Credit & Capital

Texas Power Co-op Files Chapter 11 After Storm

Brazos Electric says the winter storm that devastated Texas left it in “a liquidity trap that it cannot solve with its current balance sheet.”
Matthew HellerMarch 2, 2021
Texas Power Co-op Files Chapter 11 After Storm

The oldest and largest electricity cooperative in Texas has filed for bankruptcy, saying the state’s massive winter storm had resulted in a “catastrophic ‘black swan’ financial event.”

According to CBS News, Brazos Electric Power Cooperative’s Chapter 11 petition “is likely to be the first of many” stemming from the storm that devastated Texas between Feb. 13 and 19.

The filing “suggests that while the power blackouts in Texas are over, the process of settling massive bills stemming from the energy crisis is just beginning as the financial fallout spreads,” The Wall Street Journal said.

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Brazos, which serves 16 distribution member co-ops that retail energy to consumers, said it was a “model of financial stability” until the storm left it in “a liquidity trap that it cannot solve with its current balance sheet.”

“Brazos Electric will not foist this catastrophic ‘black swan’ financial event onto its members and their consumers,” Clifton Karnei, the company’s general manager, said in a court declaration.

When power companies went down during the storm, ERCOT, which operates Texas’ power grid, set the maximum wholesale price for electricity at $9,000 per megawatt hour for more than four straight days and also imposed ancillary fees totaling more than $25,000 per MWh.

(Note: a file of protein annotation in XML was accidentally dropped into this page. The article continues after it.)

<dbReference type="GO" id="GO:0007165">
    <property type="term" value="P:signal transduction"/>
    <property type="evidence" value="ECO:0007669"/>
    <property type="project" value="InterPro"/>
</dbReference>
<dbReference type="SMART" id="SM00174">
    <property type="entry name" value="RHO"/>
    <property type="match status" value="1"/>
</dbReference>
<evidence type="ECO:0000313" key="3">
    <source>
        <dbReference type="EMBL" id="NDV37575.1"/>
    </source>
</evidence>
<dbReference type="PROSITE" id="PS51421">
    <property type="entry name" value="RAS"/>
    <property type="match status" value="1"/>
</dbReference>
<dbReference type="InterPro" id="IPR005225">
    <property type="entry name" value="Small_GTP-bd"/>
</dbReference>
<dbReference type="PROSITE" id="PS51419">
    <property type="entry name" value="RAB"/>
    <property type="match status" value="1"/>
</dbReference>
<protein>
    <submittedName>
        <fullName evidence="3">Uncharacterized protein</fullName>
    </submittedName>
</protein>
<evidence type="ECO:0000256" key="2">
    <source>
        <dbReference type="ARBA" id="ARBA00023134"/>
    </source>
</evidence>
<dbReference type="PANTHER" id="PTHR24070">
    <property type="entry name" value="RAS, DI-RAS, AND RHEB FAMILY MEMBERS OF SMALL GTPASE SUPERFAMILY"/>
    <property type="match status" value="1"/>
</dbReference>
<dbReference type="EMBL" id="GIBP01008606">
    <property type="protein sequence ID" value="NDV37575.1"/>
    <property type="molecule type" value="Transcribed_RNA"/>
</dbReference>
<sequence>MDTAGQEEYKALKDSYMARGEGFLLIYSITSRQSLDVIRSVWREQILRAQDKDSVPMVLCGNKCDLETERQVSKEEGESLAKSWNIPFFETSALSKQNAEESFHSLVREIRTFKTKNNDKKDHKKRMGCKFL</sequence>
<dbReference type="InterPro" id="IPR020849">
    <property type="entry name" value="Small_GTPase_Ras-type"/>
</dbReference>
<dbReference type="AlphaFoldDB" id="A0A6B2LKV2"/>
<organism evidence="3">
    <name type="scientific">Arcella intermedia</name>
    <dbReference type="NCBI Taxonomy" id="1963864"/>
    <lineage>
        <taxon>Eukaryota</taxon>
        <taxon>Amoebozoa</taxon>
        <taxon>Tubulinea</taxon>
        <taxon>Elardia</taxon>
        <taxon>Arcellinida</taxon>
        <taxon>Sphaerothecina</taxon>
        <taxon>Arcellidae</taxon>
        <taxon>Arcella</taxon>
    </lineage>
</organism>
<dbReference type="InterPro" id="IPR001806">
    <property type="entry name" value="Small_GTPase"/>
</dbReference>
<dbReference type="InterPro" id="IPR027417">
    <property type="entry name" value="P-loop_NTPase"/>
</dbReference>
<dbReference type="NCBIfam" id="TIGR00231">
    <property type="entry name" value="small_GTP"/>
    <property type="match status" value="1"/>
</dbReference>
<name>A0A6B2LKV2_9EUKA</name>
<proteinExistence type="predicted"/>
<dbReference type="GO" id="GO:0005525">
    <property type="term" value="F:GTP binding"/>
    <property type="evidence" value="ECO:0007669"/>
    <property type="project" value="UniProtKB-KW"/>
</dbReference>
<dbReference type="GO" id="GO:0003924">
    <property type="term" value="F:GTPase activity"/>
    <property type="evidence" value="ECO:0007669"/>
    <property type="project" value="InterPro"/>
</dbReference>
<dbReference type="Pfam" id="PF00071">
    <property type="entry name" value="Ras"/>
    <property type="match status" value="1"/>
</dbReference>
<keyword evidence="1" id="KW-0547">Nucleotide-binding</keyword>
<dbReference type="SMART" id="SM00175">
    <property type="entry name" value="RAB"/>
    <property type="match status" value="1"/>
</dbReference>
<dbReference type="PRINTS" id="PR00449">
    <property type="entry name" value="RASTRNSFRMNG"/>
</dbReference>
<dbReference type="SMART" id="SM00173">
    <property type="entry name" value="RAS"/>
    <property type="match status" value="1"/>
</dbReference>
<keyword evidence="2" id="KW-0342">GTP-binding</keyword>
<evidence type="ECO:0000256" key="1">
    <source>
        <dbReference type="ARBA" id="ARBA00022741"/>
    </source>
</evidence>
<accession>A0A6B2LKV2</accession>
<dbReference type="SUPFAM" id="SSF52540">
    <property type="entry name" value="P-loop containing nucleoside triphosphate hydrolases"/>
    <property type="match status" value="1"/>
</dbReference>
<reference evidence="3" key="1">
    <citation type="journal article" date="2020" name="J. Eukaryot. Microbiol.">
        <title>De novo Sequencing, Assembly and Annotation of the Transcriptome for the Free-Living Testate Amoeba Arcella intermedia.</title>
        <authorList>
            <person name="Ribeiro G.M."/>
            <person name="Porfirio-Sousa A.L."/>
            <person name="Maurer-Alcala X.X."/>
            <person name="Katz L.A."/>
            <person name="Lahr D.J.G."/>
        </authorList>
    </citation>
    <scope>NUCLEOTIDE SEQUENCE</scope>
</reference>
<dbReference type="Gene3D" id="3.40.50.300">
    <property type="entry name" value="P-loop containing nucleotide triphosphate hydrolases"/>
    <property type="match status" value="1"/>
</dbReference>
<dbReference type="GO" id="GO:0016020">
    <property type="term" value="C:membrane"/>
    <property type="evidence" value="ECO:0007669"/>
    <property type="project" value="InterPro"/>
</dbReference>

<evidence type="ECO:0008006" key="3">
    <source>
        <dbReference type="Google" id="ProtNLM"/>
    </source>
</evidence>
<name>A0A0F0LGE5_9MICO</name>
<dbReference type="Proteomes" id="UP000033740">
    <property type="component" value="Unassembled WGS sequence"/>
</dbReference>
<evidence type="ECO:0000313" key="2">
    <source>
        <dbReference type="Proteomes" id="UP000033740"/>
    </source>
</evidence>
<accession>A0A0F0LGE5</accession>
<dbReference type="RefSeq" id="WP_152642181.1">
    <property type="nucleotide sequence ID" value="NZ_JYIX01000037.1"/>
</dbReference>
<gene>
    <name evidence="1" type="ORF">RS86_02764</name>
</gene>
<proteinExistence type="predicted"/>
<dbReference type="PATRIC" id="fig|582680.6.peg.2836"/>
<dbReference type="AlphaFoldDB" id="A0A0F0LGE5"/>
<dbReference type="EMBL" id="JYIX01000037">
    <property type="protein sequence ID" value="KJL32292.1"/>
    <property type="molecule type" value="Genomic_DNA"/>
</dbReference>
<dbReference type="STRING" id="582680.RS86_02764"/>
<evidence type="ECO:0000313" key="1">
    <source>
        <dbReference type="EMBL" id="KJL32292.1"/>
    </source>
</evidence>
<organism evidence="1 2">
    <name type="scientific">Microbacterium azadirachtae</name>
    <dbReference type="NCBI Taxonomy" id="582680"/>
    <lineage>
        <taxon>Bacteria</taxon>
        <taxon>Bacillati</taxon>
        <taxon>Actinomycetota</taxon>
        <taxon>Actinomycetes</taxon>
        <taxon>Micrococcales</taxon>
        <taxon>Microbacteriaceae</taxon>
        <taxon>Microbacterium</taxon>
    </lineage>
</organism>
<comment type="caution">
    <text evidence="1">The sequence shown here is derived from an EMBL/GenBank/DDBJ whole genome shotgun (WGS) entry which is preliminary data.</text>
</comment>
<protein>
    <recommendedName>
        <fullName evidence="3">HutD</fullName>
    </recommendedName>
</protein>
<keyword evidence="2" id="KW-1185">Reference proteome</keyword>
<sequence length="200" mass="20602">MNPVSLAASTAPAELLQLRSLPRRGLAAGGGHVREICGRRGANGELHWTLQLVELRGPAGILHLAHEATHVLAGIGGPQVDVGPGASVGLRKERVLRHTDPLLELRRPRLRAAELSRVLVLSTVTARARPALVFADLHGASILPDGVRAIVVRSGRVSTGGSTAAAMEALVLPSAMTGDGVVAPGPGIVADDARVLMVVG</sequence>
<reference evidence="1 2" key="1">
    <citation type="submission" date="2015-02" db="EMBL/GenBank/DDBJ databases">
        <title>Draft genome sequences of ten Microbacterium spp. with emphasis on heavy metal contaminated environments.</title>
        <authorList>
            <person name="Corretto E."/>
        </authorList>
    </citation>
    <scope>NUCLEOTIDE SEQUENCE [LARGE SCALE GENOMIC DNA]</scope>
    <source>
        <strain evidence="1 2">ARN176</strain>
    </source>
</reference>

“The consequences of these prices were devastating,” Karnei said, as ERCOT presented Brazos with invoices amounting to more than $2.1 billion, including collateral calls, with payment required within days.

According to Karnei, the invoice was nearly three times as much as Brazos spent buying power for its cooperative members in all of 2020.

Brazos has more than 2,682 miles of electrical transmission lines and 385 substations, making it Texas’ sixth-largest transmission provider. It purchases power from a coal-fired plant, a solar power facility and a hydroelectric plant.

“We will probably see a whole bunch of electric providers go out of business, particularly those that offer fixed-rate plans to people,” Joshua Rhodes, a research associate at the University of Texas at Austin, said. “If you’re selling it for 10 cents a kilowatt-hour and paying $9 per kilowatt-hour, it doesn’t take long to mess up your balance sheet.”